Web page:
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Mrs. Boarman
posted 01-18-2002 12:32 PM     Click Here to See the Profile for Mrs. Boarman   Click Here to Email Mrs. Boarman     Edit/Delete Message
My students are writing a school newspaper. The school mascot is a knight. They want to know if knights had newspapers. If so, what was a newspaper called? If news was only spread only by word of mouth, was there a word for news?

Erik Schmidt
Senior Member
posted 01-18-2002 07:40 PM     Click Here to See the Profile for Erik Schmidt   Click Here to Email Erik Schmidt     Edit/Delete Message
For much of the middle ages there was not even such a thing as paper.
The written word was generally confined to bibles and other important texts which were commissioned by the church, wealthy lords or the monarch. They were written on very thin animal skins by highly skilled scribes, very often being monks.
News for the most part was word of mouth, unless you were wealthy and could afford to send information by written word, which still required a courier. It was often important for royals and nobles(knights) to write down commands and the like so that their seal could be placed on the document to authenticate the information.

The finding of graffiti made by soldiers dating from the late middle ages shows that literacy was not restricted to the upper classes, although in the early middle ages literacy was low.

There would most certainly have been a words for news, and would certainly, among the ruling classes, have been french and among the pesantry have been in their local language.


Senior Member
posted 01-21-2002 08:32 AM     Click Here to See the Profile for Merlin   Click Here to Email Merlin     Edit/Delete Message
If you can't print, you can't fabricate a newspaper. Letter-printing in Europe was invented by Johann Gutenberg (Ý 1468) in Strasbourg, France. His masterpiece was the first print of the bible, which took him six years for the first edition.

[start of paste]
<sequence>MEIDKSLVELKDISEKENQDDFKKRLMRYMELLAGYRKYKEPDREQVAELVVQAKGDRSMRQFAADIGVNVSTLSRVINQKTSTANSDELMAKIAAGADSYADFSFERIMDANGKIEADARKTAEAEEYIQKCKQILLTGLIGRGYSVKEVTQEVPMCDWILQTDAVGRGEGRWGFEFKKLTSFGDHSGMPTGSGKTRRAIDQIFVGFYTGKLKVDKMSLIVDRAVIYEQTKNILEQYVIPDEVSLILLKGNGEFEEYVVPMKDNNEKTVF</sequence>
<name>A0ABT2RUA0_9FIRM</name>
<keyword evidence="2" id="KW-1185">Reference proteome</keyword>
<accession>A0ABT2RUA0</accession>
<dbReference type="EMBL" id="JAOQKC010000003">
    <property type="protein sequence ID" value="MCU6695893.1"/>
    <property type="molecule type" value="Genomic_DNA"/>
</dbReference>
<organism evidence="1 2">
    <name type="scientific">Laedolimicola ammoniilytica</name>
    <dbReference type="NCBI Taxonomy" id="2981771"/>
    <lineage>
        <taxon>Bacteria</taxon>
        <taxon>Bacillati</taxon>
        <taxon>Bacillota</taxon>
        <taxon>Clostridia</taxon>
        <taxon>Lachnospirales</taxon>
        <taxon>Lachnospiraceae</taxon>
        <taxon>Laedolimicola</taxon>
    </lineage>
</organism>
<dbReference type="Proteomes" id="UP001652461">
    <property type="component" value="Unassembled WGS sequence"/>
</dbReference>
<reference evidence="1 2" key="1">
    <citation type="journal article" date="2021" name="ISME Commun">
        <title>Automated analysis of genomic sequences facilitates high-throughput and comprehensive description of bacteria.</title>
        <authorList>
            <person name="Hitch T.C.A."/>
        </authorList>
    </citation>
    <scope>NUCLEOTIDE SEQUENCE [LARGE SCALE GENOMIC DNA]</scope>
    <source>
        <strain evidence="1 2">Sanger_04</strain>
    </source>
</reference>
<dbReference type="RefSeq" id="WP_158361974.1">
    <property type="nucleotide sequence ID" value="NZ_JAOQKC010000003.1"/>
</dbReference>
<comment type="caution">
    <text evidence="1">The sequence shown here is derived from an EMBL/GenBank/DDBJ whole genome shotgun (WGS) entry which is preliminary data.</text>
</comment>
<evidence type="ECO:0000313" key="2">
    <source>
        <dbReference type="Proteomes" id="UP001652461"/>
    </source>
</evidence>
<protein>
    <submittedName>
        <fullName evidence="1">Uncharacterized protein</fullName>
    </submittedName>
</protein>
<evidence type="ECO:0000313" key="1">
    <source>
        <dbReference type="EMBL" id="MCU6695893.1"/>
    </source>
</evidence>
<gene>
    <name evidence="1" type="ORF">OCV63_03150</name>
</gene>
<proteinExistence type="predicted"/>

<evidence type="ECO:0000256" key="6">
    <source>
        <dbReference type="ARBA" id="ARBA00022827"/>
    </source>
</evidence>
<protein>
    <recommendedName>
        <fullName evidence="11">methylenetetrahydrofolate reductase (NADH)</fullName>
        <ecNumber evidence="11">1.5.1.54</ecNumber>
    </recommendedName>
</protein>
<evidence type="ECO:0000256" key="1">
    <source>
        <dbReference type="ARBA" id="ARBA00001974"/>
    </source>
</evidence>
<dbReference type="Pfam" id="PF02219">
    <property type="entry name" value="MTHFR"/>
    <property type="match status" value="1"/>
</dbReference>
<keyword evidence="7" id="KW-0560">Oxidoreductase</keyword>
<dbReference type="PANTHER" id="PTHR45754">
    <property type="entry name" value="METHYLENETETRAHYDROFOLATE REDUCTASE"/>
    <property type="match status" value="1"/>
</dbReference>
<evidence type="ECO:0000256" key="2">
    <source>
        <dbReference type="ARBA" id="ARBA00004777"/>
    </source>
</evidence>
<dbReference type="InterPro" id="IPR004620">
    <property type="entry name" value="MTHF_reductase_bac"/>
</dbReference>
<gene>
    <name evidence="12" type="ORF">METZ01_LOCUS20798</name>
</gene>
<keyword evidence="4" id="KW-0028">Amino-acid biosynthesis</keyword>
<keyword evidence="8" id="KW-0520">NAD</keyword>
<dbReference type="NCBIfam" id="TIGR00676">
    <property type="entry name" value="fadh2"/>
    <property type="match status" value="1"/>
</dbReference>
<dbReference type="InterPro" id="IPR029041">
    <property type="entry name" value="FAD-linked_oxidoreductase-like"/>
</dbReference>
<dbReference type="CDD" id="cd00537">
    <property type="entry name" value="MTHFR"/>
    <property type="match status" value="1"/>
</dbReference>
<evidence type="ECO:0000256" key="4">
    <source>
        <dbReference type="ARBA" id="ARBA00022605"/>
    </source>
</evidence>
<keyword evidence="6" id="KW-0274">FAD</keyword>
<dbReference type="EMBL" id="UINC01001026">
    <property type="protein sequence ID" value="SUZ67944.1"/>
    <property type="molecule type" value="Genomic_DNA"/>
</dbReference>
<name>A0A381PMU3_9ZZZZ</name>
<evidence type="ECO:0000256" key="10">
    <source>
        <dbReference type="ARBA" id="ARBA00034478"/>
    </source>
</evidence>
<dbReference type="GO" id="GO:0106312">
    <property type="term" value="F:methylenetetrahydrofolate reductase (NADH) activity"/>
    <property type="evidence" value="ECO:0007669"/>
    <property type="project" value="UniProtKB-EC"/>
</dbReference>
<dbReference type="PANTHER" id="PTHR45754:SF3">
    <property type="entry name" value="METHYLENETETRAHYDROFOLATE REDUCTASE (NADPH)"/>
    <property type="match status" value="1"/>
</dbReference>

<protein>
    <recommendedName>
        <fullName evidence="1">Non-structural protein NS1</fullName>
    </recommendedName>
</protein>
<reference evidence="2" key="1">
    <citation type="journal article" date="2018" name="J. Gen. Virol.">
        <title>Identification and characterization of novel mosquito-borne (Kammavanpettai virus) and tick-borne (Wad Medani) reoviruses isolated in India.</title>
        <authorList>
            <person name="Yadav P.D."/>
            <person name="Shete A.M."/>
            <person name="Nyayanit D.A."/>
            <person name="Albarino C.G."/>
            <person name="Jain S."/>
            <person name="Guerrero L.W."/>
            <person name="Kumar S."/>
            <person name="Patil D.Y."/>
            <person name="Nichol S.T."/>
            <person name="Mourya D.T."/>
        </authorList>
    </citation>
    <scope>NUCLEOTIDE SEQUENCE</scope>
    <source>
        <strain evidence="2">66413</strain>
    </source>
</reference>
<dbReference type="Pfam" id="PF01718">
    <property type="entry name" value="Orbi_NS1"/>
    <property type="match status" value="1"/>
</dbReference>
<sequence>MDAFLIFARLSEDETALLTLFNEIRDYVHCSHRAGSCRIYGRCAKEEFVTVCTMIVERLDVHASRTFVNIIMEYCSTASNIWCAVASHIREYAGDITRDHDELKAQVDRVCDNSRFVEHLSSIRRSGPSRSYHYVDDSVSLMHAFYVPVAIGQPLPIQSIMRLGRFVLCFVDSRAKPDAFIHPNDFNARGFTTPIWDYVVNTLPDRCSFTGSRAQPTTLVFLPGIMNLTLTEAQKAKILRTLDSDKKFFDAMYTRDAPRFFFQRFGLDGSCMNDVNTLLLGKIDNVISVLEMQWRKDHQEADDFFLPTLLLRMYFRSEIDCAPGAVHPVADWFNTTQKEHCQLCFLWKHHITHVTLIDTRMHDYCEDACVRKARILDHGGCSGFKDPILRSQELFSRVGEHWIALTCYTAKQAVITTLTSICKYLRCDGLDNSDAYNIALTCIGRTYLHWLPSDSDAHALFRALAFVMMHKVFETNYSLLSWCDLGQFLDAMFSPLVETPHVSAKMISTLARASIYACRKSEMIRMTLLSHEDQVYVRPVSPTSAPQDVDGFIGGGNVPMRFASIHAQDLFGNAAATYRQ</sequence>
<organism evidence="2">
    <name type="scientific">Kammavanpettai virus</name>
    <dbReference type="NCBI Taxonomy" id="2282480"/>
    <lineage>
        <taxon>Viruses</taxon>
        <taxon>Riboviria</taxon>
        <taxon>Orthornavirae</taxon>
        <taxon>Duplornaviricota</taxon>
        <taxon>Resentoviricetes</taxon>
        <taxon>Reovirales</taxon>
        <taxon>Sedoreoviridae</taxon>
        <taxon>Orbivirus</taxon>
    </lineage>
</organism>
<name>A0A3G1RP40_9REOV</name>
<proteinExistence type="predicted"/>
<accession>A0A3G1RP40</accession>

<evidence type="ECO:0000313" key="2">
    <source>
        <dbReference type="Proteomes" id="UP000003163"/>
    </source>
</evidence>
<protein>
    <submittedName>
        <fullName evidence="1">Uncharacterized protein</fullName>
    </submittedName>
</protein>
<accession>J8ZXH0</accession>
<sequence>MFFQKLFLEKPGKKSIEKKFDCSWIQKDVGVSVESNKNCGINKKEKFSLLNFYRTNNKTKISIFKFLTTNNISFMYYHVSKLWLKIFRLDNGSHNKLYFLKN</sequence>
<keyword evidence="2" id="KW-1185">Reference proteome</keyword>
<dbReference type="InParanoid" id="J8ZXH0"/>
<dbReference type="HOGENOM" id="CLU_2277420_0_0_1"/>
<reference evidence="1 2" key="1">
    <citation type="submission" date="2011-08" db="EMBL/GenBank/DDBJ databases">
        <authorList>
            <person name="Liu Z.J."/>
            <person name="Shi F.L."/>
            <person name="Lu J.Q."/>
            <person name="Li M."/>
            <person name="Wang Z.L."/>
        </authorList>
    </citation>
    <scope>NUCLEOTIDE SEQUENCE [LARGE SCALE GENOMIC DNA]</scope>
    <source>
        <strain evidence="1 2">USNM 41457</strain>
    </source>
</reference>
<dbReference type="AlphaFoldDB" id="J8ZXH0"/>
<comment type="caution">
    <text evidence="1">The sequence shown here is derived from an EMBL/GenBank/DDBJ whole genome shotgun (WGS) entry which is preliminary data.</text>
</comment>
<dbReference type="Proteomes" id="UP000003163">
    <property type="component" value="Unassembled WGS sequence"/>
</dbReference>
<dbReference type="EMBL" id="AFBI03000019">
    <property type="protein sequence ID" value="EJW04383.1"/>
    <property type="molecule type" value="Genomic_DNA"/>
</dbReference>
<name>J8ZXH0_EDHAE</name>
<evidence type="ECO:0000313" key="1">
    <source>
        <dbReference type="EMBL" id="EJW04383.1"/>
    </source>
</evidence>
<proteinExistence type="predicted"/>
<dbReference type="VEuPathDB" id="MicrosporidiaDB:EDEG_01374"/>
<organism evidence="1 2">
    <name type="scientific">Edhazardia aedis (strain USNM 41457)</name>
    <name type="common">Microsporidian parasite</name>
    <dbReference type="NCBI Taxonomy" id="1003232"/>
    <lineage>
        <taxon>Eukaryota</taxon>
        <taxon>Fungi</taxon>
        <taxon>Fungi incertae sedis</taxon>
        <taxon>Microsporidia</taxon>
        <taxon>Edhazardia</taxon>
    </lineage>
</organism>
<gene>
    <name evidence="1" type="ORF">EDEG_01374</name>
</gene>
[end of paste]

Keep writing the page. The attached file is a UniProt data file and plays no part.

As Erik already said, the «paper» of the middle ages in Europe were very thin animal-skins, treated with oil. These were called parchment (in latin «pergamentum» after the ancient city of Pergamon) and so precious, that one piece of parchment was often used several times – the old letters were scrached off with a sharp knife, so that the parchment could be used to write another text on it.

Written news of the 5th to the 15th century survived in form of chronicles, annals, official documents and letters, all written on parchment.The word most certainly used for news was «novitas», which is latin - the language of the church and almost all medieval documents until the late 13th century.


Senior Member
posted 01-21-2002 02:15 PM     Click Here to See the Profile for duncan   Click Here to Email duncan     Edit/Delete Message
Paper is easily made from many sources and can be produced at home today with little or no trouble.

1. Chinese paper makers captured in battles with the Saracens (moors) in Russian Turkestan were urged to continue their art and the paper industry was established in Damascus in A.D. 795 and the first paper mill in Spain was built by them.

2. Paper making in France was began in A.D.1189 and spread thought out the trade zones.

3. In Germany about A.D. 1380

4. England prides them selfs on quality paper made on or earlier then A.D.1330 which at that time became plentiful.

posted 02-25-2002 02:00 PM     Click Here to See the Profile for wkngforjesus   Click Here to Email wkngforjesus     Edit/Delete Message
I 'am Alyssa I'am 9 years old in 4th grade.And I'am doing a unit study on the renaissance.If you have aol go to "kids only".Then go to homework help type in med-
evil newspaper.It should hep you.But most people could not read so very few people would get the newspaper.


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